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 Figure 4 

The soluble architecture of FA and FAF enhance stability with extended drug retention compared to the FSI nanoparticle. Dialysis was performed under PBS sink conditions at 37 °C to test drug retention and stability of FKBP-ELP formulations. (a) FSI-Rapa and (b) FA-Rapa formulations bound Rapa in ~1:1 ratio compared to (c) FAF-Rapa which bound drug in ~2:1 ratio as quantified by RP-HPLC. Values are presented as mean ± SD (n = 3 per group). DLS was performed at respective time points to study stability of Rapa-loaded FKBP-ELP formulations. (d) FSI-Rapa displayed a stable Rh until 14 h after which its radius began to increase whereas (e) FA-Rapa and (f) FAF-Rapa formulations were stable for 2-4 weeks demonstrating extended stability, strong drug retention, and potential benefits to shelf-life (mean ± SD, n ≥ 3 per time point).

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Using a displacement assay, FKBP-Rapa interactions have been previously reported to have a dissociation constant of 0.2 nM [40]. ITC of this dataset revealed a slightly higher dissociation constant of ~6 nM for all the FKBP-ELPs (Table 2). The comparatively weaker Kd may be attributed to fusion of ELP to FKBP or the DMSO used to dissolve Rapa in phosphate buffered saline (PBS), both of which could weaken the interaction. Other parameters obtained on fitting the binding isotherms indicated a thermodynamically favorable interaction. Binding enthalpy (ΔH) for FSI and FA were -39 kJ/mol and -58 kJ/mol respectively, indicating exothermic reactions with heat released due to non-covalent association between Rapa and respective FKBP-ELPs. The observed enthalpies of binding are similar to a published dataset that predicts -83 kJ/mol for the binding of purified bovine FKBP12 and Rapa at 37°C at pH 7.0 [41]. A significant change in binding enthalpy of -104 kJ/mol was observed for FAF due to the two-fold increase in binding capacity per ELP. A positive -TΔS of ~10 kJ/mol for both FSI and FA; and 54 kJ/mol was observed for FAF, which revealed an entropic cost associated with Rapa binding to FKBP-ELPs. This could be explained by transitioning of Rapa from a free, unbound state in solution to a more ordered FKBP bound state. However, previous studies have shown expulsion of bound water molecules from the hydrophobic cavity of bovine and human FKBP into bulk water on binding of rapalogues as a favorable entropic contribution [41, 42]. An overall similar negative Gibbs free energy (ΔG), which sums enthalpy and entropy contributions, suggests Rapa binding to FKBP-ELPs remains a thermodynamically favorable interaction [43]. Among all the FKBP-ELPs, FAF showed twice the drug binding stoichiometry and comparatively significant change in binding enthalpy and entropy, which may favor Rapa interactions over that with FSI and FA.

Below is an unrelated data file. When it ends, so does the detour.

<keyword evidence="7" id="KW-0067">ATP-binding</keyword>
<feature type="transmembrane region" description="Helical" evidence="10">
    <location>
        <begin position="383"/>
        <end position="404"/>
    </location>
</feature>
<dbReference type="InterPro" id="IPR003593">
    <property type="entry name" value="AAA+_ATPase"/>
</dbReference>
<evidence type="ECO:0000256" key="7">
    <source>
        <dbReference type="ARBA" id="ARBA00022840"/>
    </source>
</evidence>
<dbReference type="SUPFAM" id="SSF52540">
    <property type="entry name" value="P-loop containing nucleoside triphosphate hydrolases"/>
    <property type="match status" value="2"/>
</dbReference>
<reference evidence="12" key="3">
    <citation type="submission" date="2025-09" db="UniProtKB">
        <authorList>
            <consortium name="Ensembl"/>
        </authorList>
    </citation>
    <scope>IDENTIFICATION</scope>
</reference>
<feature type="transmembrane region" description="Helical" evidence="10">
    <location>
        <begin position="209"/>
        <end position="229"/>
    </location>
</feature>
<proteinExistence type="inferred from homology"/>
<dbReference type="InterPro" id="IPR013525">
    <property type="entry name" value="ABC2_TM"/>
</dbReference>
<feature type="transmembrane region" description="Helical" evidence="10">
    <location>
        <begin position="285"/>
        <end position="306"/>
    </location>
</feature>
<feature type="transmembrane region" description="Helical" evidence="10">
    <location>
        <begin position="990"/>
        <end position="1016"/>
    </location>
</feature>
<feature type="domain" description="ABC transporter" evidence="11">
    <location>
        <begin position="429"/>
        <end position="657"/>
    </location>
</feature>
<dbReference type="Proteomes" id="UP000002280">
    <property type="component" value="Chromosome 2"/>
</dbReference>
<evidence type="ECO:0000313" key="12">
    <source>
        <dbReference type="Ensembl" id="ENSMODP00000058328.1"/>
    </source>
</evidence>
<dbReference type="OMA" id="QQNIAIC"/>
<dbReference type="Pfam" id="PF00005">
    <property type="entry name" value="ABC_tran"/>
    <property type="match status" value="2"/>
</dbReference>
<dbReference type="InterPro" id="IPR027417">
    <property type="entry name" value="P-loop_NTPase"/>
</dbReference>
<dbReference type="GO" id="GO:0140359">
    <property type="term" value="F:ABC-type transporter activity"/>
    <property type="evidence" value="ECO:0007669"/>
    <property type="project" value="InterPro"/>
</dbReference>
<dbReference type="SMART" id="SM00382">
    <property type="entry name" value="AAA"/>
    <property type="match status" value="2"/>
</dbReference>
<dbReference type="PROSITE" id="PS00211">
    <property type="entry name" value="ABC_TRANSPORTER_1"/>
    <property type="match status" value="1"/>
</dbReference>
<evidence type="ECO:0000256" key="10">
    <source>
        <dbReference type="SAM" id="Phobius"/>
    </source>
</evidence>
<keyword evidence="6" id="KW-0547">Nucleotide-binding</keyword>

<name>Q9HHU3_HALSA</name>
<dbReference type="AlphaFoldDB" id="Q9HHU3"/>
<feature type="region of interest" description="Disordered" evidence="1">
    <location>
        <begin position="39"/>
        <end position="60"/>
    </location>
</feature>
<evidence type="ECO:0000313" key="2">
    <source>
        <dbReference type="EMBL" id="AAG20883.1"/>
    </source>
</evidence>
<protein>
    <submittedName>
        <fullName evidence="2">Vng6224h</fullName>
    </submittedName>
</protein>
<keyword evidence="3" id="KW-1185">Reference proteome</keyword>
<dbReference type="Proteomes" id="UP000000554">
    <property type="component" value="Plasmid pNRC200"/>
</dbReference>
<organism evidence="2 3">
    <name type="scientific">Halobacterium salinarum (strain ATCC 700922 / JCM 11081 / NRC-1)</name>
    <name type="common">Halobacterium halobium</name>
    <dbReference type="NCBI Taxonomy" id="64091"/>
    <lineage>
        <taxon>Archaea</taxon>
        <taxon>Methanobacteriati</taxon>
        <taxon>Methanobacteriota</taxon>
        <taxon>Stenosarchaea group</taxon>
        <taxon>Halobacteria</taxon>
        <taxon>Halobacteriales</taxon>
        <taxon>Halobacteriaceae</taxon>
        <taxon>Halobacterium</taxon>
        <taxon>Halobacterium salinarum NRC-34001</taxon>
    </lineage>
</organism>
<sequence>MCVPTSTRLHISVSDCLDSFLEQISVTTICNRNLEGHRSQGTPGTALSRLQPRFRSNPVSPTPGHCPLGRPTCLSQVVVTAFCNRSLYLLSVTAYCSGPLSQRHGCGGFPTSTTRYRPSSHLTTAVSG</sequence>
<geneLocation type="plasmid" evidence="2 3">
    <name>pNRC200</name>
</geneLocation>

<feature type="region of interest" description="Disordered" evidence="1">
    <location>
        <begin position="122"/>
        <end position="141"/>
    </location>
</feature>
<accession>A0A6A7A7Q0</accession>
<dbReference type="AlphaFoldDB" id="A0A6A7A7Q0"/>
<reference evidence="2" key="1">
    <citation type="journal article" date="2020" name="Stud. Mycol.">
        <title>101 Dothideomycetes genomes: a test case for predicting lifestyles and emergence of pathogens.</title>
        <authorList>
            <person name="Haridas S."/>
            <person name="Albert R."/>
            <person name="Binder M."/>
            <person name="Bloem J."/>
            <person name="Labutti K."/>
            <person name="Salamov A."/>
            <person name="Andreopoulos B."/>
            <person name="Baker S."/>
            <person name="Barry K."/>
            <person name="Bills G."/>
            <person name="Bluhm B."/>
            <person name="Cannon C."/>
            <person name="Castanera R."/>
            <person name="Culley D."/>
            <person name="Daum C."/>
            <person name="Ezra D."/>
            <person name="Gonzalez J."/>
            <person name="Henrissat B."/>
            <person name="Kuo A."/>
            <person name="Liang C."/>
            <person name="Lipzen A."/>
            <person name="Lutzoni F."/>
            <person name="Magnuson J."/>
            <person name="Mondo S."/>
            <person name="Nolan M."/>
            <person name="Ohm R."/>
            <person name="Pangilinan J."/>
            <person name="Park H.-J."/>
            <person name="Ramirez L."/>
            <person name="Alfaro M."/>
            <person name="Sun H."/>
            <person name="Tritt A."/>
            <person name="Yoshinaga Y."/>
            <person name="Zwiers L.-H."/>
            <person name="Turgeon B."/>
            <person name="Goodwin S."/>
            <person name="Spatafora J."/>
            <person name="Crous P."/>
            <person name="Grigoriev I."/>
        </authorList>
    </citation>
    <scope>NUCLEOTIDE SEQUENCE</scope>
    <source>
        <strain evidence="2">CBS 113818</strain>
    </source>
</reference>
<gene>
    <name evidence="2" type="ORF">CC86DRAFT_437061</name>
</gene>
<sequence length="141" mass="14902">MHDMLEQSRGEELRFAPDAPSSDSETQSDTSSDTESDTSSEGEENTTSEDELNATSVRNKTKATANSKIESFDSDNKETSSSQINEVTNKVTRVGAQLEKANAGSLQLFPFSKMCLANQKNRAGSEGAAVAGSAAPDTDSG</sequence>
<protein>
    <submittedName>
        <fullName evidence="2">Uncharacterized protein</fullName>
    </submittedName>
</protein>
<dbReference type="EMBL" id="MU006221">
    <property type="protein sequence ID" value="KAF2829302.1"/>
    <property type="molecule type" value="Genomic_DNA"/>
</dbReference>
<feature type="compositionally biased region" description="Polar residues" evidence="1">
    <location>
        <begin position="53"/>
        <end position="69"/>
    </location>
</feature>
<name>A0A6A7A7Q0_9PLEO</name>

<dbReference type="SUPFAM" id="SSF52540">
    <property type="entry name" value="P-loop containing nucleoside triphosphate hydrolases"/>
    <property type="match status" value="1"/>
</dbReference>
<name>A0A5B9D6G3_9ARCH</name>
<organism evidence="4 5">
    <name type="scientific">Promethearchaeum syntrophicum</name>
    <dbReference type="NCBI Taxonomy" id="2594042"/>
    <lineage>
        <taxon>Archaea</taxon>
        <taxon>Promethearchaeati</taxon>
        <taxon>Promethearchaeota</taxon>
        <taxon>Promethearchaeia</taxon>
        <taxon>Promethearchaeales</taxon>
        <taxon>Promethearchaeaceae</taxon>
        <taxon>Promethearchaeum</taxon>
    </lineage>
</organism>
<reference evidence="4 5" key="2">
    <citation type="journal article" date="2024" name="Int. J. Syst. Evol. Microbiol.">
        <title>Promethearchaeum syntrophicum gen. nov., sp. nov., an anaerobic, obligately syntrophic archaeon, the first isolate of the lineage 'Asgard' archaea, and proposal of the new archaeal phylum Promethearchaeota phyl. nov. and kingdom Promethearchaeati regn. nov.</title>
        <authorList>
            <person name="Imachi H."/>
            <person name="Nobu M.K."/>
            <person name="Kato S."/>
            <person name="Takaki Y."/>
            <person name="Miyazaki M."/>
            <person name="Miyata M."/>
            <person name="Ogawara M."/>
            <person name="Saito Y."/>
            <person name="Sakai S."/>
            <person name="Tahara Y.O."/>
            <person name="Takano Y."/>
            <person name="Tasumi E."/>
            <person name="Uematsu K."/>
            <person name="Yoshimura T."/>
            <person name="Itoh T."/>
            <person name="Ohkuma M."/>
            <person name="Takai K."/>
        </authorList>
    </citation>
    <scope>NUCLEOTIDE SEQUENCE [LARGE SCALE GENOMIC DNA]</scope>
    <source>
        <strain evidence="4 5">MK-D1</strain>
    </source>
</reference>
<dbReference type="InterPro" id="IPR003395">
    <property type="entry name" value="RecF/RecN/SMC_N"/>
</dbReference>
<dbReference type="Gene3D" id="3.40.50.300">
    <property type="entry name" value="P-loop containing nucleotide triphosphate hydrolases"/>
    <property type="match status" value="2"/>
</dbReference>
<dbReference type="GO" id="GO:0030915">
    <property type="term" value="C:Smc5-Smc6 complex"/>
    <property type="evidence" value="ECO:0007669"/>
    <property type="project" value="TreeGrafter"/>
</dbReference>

FA and FAF architectures extend stability and drug retention compared to FSI nanoparticles

After studying drug binding interactions, Rapa-loaded formulations were evaluated for long-term drug retention and stability by performing dialysis under PBS sink conditions at 37 °C (Figure 4). To control for the loss in FA and FAF after long-duration dialysis against a 20 kDa MWCO membrane, aliquots taken at fixed time intervals were analyzed separately for both Rapa and FKBP-ELP using calibrated RP-HPLC assays, and Rapa/ELP ratios were plotted (Figure 4 a-c). At 0 h post drug loading, FSI and FA, had ~0.9 molecules of Rapa bound per ELP, whereas Berunda FAF had ~2.2 Rapa per ELP, which is consistent with the binding stoichiometry observed by ITC (Figure 3). Surprisingly, this ratio remained approximately unchanged for FAF up to one month. While measuring drug retention, formulations were simultaneously assessed for stability using DLS, and the assay was halted when the population consistent with the initial hydrodynamic radius dropped below 90% by mass (Figure 4 d-f). The FSI-Rapa formulation demonstrated an initial Rh of 26.6 nm ± 1.5 nm, which remained consistent until at least 14 h, after which Rh increased to ~239 nm ± 137 nm. In contrast, FA-Rapa and FAF-Rapa formulations were stable throughout the length of the assay with initial Rh of 6.4 nm ± 1.7 nm and 6.4 nm ± 1.6 nm respectively. Thus, FSI was stable for about one day, FA was stable for about 2 weeks, and FAF was stable for about one month. Together, these data verify that FAF is functionally bi-headed, with two FKBP domains per ELP. Furthermore, both FA and FAF formulations have greater physical stability than observed for the FSI formulation.

 Figure 5